Commissioner Nóirín O'Sullivan has appeared before the Policing Authority for the first time since the public inquiry into the Maurice McCabe affair was announced
The Garda Commissioner has said morale within the force is being impacted upon by repeated scandals and negative public commentary.
Addressing the Policing Authority today, Commissioner Nóirín O'Sullivan welcomed the fact that the Charleton Inquiry into allegations about whistleblower Maurice McCabe will be held in public.
The commissioner has faced repeated calls to step down from her position while the inquiry - which will look to examine whether Sergeant McCabe was the victim of a smear campaign orchestrated by senior garda management - is taking place.
She has insisted she has no knowledge of the alleged campaign and refuted “in the strongest terms” allegations that she phoned journalists to make them aware of false claims of sexual abuse made against Sergeant McCabe.
She said it is going to take visible leadership to restore confidence in An Garda Síochána in the face of the repeated scandals - adding that it is critical that confidence is expressed in the force.
“In terms of our own personnel, there is no doubt about it, if somebody wakes up every day and they are reading negativity in the newspapers about an organisation to which they are absolutely committed - and it is not just the newspapers, it is public commentary - of course it has an impact,” she said.
“But I think [...] it is going to take some time to see what the impact on confidence is.
“I think we have to just work really hard in making sure that we reassure people that the day job is continuing to be done and that we are there for people at their times of need.”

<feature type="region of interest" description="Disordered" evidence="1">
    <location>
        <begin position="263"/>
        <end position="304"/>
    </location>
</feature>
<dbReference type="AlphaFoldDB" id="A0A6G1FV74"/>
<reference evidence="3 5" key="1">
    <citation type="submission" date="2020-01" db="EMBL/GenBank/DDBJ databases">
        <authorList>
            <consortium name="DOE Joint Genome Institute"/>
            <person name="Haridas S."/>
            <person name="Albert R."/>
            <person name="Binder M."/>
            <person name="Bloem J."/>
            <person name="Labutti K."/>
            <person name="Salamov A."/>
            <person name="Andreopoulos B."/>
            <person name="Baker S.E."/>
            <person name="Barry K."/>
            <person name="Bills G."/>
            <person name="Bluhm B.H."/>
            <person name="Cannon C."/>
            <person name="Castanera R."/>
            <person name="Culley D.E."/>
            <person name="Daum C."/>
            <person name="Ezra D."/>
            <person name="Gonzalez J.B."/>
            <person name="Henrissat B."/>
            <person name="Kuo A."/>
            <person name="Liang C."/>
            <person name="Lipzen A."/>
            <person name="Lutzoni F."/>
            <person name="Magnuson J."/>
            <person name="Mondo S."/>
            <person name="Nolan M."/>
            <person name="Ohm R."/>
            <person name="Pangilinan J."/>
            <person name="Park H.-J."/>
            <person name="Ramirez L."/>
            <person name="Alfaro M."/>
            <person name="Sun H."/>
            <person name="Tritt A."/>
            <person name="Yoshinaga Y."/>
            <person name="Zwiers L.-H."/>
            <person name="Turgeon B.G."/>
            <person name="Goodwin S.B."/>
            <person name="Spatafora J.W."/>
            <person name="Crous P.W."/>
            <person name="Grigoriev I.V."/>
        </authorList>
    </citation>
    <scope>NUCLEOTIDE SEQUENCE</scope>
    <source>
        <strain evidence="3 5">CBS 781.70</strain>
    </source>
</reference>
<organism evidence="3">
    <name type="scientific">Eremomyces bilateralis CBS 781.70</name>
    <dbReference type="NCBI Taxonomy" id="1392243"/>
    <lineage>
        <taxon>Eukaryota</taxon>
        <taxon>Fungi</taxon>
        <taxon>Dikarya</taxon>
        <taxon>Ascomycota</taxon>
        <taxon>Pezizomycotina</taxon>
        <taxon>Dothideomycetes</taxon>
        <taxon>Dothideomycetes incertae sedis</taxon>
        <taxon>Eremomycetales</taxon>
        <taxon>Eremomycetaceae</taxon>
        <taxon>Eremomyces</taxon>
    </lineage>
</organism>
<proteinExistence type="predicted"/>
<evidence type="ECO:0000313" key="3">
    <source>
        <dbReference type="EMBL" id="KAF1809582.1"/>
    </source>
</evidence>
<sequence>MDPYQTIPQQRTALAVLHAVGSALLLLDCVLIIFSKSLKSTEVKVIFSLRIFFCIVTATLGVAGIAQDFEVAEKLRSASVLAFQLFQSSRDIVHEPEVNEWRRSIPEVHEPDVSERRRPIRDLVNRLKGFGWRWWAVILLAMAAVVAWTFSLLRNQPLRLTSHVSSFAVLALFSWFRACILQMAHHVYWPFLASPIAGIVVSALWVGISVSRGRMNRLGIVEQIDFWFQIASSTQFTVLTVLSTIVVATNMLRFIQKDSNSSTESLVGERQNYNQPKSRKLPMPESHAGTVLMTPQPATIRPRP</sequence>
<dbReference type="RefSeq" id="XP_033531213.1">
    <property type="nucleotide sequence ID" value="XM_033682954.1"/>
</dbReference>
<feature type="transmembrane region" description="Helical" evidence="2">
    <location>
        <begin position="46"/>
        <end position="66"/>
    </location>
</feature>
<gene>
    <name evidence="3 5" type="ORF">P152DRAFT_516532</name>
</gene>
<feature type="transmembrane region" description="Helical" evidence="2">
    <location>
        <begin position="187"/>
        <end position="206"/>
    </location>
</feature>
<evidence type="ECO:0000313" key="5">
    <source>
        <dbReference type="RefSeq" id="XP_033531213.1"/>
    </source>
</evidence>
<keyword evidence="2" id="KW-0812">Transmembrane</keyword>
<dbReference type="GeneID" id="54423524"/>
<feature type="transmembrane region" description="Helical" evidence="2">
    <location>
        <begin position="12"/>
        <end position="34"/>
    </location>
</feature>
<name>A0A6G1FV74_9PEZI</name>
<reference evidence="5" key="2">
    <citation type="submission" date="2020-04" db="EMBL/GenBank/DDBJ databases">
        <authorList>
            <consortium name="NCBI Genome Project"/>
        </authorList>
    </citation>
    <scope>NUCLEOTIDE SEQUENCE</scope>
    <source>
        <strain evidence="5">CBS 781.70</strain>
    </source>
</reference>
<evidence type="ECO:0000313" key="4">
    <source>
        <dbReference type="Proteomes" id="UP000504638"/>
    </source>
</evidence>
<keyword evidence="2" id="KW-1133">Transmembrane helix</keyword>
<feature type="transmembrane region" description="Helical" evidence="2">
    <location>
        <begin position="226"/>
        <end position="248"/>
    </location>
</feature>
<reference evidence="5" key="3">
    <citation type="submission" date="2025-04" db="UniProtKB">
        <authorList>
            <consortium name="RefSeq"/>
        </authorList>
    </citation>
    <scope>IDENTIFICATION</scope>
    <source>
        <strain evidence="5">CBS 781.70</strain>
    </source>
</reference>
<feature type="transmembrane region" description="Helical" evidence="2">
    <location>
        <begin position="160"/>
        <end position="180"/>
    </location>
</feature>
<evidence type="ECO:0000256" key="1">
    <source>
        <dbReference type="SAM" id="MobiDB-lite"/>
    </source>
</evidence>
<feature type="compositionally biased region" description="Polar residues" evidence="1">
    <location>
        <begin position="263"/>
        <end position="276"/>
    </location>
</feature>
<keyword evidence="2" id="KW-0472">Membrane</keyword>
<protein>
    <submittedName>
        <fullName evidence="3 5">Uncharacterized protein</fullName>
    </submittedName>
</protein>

Meanwhile the Minster for Children and Youth Affairs is to meet with the board of Tusla, the Child and Family Agency tomorrow.
The agency was thrust to the centre of the McCabe scandal when it emerged it had mistakenly created a file containing the false allegations about Sergeant McCabe as a result of a “clerical error.”
Tusla CEO, Fred McBride told an Oireachtas committee yesterday that there was no evidence child protection workers acted with “malice or intent” in the affair.
Mr McBride confirmed the agency began formally engaging with the public tribunal on Tuesday.
He admitted that mistakes were made and confirmed the agency was looking forward to addressing the inquiry.
Today, Children’s Minister Katherine Zappone said she has “deep concerns” regarding how events unfolded and confirmed she will outline her position to the board on how the mistakes at Tusla should be investigated.
“I am meeting with the board of Tusla tomorrow in order to look at some of these issues as well as to continue the conversation about the establishment of a statutory investigation that is being conducted by HIQA (the Health Information and Quality Authority),” she said.
“It is a very significant piece of work and I think it is an appropriate way to respond.”
The agency is facing three separate investigations into the controversy.